Raman Singh in Raipur on Sunday. (PTI)
Raipur, Dec. 8: For most of the day, Chhattisgarh was not a place for people with weak hearts.
In the end, Raipur’s throne went back to Raman Singh for the third time in a row but till late afternoon, it would have taken a brave man to predict the winner as the trends swung back and forth.
The Congress and BJP party offices were almost deserted till 2pm. Then the supporters of former chief minister Ajit Jogi began bursting crackers when initial trends suggested the Congress was ahead.
But around 4pm, the mood changed and the BJP office came alive. Chief minister Raman Singh emerged from his home, smiling and declaring “a victory for the people”.
The Congress was up against not only a strong rival but also a divided leadership whose factions wouldn’t mend fences even after Maoists wiped out many of the state Congress’s top-rung leaders a few months ago.
One of the camps was led by Jogi, the other housed all the remaining senior leaders who had escaped the May massacre.
In contrast, the BJP rebels who left the party and contested the polls seem not to have substantially hurt Raman’s prospects. Nor did the newly floated front, Chhattisgarh Swabhiman Manch.
Both the Congress and the BJP suffered reversals in their strongholds. About 40 sitting MLAs lost; of them 27 were from the Congress. That offset the defeats of nearly half-a-dozen BJP ministers. Two other ministers scraped through.
The BJP rides back to power with a razor-thin margin of less than 1 per cent votes, initial data available with the state election commission suggest.
With a tad over 41 per cent of the votes polled, the BJP has won 49 seats in a House of 90, one less than its 2008 tally. The Congress, with a little more than 40 per cent votes, has bagged 39 seats to raise its kitty by one. The Bahujan Samaj Party (BSP) and an Independent (actually a BJP rebel) won one seat each.
Although the final tally looks almost like a playback from the previous two elections, there’s an intriguing subtext: the rivals have traded strongholds.
As the Congress stormed the BJP’s tribal citadel in the south and north — Bastar and Sarguja — it gave up ground on the Other Backward Class-dominated plains at the centre, where it was once invincible but which it seemed to have taken for granted this time.
“The Congress has been undone by its excessive focus on regaining the tribal vote. Perhaps a few erroneous choices of candidate worsened the situation,” a party insider said.
The first round of polling, for 18 seats in the Bastar region and Rajnandgaon district, took place on November 11. The BJP had won 15 of these seats and the Congress 3 in 2008; this time the Congress won 12 and the BJP 6.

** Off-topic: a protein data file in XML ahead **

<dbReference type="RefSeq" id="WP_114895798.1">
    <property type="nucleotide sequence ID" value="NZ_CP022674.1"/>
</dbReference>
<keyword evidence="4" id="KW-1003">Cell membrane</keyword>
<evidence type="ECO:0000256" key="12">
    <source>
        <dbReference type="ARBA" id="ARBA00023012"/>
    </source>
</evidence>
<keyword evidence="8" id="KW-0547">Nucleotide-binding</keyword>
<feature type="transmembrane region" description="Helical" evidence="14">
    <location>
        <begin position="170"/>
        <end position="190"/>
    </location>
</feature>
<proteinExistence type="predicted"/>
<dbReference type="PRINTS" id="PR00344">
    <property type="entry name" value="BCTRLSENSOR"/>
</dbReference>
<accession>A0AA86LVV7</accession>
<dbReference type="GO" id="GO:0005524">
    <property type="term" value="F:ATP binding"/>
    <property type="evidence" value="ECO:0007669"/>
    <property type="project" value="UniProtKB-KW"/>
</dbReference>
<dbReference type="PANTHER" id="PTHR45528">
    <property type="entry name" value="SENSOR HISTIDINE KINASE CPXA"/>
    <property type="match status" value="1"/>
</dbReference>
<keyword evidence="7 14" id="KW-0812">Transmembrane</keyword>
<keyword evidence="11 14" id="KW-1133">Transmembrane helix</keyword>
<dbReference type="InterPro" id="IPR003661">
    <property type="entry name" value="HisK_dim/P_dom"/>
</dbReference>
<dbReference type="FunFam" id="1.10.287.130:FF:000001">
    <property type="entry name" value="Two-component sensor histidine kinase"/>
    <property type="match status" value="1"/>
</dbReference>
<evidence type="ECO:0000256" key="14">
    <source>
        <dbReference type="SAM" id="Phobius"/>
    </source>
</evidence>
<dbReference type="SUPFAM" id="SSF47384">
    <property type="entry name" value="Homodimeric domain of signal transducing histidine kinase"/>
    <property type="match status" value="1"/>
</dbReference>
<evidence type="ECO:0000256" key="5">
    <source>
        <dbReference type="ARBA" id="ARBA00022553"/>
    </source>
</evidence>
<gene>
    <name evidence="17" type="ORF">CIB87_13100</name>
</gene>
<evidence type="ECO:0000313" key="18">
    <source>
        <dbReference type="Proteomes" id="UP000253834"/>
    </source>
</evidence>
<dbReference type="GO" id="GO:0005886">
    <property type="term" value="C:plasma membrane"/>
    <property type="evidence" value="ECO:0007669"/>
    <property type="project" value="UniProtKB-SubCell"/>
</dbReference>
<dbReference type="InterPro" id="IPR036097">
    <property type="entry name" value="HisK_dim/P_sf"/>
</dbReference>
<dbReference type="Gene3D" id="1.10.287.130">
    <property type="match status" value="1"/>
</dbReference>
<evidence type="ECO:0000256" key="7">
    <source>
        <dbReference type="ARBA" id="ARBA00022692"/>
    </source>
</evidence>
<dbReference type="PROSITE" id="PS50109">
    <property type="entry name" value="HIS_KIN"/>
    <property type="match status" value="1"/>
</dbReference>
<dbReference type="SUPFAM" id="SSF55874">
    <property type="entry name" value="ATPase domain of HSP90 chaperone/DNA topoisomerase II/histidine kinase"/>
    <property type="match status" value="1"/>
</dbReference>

Eight days later, the second phase of polling for 72 seats took place. The BJP and the Congress held 35 of these seats each. This time the BJP won 43 and the Congress 27.
Over 10 per cent of the votes have gone to Independents and the smaller parties, while the BSP has retained its vote share of a little over 4 per cent. Around 3 per cent of voters chose the “None of the Above” (NOTA) option.
Jogi, who has consolidated his position with gains in home district Bilaspur and the tribal areas of Sarguja and Bastar, said: “We will play the role of an effective, strong, and constructive Opposition.”
His wife Renu and son Amit have won their seats in Bilaspur.
State Congress president Charandas Mahant took “full responsibility for the defeat” but suggested “someone within the party spoiled our chances” in what seemed an allusion to Jogi.
“We will analyse why 27 of our sitting MLAs lost,” Mahant said.
Some of the defeats appeared inexplicable. For instance, the Congress had never lost Patthalgaon before but six-time MLA Rampukar Singh, who would have been a contender for chief minister had the Congress won the election, lost this time.
Mahasamund, a district where the Congress had never lost, saw the party lose all the three seats.
Mahant has left for New Delhi with party veteran Motilal Vora and central observer B.K. Hariprasad to explain the defeat to the high command.
A “sympathy factor” helped some of the family members of the Congress leaders killed in the Maoist carnage.
Slain state Congress chief Nand Kumar Patel’s son Umesh won from Kharsiya by 39,000 votes. Devti Karma, widow of Salwa Judum hero Mahendra Karma, won from Dantewada.
But Alka Mudaliar, widow of Udai Mudaliar, lost by a huge margin to Raman Singh in Rajnandgaon; and Anita Sharma, widow of Yogendra Sharma, lost in Dharsiva by 150 votes.
Among the big losers from the BJP is home minister Nankiram Kanwar, women and child welfare minister Lata Usendi, and agriculture minister Chandrashekhar Sahu.